Reflecting on the perpetual consolidation and multiplicity of socio-technical systems in cities, Gautam Bhan argues that infrastructure scholarship and policies should “begin from existing practices of service delivery on their own terms, recognize the contexts that they come from, understand why they have emerged, and then reassess whether the network is the most feasible (and not just the most theoretically desirable) mode through which to reach the outcomes we want.” Inspired by this, it is possible to imagine African cities not as the passive and grateful recipients of ‘global best practise’, but as places of imaginative experiments, radical revision, and incremental material extensions. Without indulging in a romanization of informality and poverty, it is necessary to be inspired by what is and what could be. From this point of departure, I argue for the possibility of new infrastructure models which are decentralized, labour intensive, digitally enabled and innovative.
Centralized infrastructure is a mainstay of the classic infrastructure ideal. This norm has overlooked the potential of materially decentralized designs which are smaller scale, more locally embedded, and have the potential for incremental extension and transformation. Inspiring examples come from waste collection, water distribution, and sanitation management.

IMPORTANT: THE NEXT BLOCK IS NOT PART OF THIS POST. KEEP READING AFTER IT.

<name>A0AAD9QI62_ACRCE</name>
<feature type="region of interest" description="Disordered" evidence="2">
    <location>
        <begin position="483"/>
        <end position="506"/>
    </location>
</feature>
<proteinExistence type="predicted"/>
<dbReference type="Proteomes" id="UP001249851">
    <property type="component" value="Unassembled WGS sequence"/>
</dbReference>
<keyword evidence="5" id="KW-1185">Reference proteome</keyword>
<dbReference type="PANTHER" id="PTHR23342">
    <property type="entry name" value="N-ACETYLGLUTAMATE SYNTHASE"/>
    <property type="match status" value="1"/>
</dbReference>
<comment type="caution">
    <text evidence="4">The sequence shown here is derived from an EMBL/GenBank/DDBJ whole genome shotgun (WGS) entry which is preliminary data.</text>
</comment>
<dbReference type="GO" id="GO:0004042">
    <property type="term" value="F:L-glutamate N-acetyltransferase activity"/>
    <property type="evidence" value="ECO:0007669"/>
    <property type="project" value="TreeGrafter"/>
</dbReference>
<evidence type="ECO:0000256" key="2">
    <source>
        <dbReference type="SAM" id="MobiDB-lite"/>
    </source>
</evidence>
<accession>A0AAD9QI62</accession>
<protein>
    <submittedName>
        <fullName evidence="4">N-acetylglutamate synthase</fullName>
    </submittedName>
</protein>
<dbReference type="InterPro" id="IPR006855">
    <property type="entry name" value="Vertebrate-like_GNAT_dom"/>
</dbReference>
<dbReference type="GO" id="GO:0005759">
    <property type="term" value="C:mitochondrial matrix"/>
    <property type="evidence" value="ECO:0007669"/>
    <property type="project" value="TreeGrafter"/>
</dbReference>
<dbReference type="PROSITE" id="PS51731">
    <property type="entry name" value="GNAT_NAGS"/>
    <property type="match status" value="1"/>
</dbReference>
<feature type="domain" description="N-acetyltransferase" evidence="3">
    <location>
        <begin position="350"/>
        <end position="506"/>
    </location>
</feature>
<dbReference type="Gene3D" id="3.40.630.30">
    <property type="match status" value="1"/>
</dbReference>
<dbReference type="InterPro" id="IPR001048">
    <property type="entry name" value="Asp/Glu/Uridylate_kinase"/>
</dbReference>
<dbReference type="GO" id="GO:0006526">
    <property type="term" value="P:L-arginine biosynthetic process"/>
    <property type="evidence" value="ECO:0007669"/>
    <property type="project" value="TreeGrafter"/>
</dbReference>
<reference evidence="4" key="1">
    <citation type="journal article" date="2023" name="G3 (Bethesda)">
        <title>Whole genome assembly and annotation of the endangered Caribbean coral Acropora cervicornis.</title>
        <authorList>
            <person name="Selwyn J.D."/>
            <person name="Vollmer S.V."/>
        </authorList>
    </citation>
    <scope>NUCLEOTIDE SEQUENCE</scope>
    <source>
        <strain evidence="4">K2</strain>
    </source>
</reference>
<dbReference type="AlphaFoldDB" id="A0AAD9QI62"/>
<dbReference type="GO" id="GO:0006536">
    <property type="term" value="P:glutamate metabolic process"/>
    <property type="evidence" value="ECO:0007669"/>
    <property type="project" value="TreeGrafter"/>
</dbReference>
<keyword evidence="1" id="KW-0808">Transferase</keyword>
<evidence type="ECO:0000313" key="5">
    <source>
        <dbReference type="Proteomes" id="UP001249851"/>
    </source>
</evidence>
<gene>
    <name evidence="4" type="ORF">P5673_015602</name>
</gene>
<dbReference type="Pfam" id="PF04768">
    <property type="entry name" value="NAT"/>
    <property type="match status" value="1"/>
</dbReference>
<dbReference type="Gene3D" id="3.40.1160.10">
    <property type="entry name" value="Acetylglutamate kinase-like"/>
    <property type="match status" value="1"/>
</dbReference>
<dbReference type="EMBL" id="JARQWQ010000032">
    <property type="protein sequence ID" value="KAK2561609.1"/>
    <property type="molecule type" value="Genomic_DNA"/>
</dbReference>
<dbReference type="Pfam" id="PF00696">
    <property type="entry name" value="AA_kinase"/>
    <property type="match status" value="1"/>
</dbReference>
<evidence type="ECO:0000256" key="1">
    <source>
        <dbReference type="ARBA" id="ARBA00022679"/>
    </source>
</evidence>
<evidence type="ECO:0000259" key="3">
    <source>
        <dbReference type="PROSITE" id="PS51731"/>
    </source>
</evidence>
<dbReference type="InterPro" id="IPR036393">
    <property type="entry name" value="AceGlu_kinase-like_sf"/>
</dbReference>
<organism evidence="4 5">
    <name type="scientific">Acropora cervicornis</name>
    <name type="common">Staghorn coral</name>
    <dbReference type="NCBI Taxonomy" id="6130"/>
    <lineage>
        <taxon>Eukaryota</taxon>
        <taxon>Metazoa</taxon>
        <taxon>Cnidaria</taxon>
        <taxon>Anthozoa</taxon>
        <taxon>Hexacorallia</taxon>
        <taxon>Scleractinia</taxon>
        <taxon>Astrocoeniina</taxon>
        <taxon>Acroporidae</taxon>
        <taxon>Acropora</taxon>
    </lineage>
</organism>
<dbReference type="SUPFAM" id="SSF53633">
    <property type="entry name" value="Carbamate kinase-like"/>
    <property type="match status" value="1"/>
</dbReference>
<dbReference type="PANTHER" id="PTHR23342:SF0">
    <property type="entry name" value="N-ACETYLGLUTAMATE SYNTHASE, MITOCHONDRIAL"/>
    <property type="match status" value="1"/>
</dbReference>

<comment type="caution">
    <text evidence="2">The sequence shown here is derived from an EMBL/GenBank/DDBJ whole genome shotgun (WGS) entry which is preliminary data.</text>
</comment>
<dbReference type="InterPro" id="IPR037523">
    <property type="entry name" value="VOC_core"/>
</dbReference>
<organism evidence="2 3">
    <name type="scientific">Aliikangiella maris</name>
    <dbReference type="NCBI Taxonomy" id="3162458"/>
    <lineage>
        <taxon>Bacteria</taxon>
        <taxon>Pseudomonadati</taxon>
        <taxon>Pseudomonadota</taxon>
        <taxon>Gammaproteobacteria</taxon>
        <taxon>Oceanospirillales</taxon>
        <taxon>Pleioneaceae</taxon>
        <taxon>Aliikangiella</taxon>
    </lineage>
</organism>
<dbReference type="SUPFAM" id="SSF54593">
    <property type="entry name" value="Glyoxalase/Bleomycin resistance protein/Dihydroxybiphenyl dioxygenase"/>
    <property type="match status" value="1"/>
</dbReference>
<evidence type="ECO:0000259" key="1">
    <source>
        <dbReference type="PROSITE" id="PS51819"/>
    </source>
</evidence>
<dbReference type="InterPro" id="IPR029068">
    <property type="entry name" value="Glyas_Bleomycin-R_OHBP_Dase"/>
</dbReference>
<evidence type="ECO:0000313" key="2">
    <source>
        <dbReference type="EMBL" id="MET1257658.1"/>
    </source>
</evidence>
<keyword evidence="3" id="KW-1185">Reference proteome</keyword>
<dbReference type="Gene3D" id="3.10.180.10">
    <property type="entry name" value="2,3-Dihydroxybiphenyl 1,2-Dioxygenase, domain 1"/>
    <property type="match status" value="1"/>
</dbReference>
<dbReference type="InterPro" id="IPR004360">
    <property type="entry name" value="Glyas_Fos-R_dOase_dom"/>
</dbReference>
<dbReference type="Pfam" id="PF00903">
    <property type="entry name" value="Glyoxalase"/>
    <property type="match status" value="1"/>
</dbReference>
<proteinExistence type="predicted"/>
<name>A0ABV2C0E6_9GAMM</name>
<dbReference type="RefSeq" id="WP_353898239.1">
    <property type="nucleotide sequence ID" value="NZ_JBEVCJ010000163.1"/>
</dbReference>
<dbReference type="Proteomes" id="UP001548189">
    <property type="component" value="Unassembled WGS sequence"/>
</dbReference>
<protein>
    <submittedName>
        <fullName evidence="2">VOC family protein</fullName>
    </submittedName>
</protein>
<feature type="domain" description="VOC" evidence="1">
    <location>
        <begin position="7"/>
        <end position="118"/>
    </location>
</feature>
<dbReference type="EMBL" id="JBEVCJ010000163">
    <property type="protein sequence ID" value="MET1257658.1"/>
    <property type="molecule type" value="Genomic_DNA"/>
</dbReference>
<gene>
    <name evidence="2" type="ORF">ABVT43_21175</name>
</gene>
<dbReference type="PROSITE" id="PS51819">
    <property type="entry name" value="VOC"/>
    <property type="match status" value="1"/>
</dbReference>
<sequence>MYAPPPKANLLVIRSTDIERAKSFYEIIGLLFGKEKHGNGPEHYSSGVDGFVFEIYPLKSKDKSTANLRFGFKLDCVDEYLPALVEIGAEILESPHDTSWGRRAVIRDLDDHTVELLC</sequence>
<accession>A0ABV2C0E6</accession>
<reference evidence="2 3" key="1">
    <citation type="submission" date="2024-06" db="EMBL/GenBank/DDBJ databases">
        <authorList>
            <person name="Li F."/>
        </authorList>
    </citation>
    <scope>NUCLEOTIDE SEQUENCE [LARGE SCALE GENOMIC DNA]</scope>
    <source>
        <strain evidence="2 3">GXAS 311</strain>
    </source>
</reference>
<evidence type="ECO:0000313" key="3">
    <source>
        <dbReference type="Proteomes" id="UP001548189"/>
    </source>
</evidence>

Equally important is the decentralized governance of urban infrastructure. It is vital that urban infrastructure investments support local governments, rather than bypass or undermine them. Key to this is developing robust and flexible municipal finance systems and using service provision as a key site of local political negotiation and accountability. There are several important cases where African cities have been empowered to shape their own infrastructural priorities, with positive effects. Notwithstanding the enduring fragmentation of post-apartheid cities, South African metropolitan governments have increasingly aimed to integrate land use, planning, transport, and housing, aligning investment to create maximum value for the city. From protests to public participation processes, this delivery has also been a key site through which the social contract between the state and urban citizens has been developed.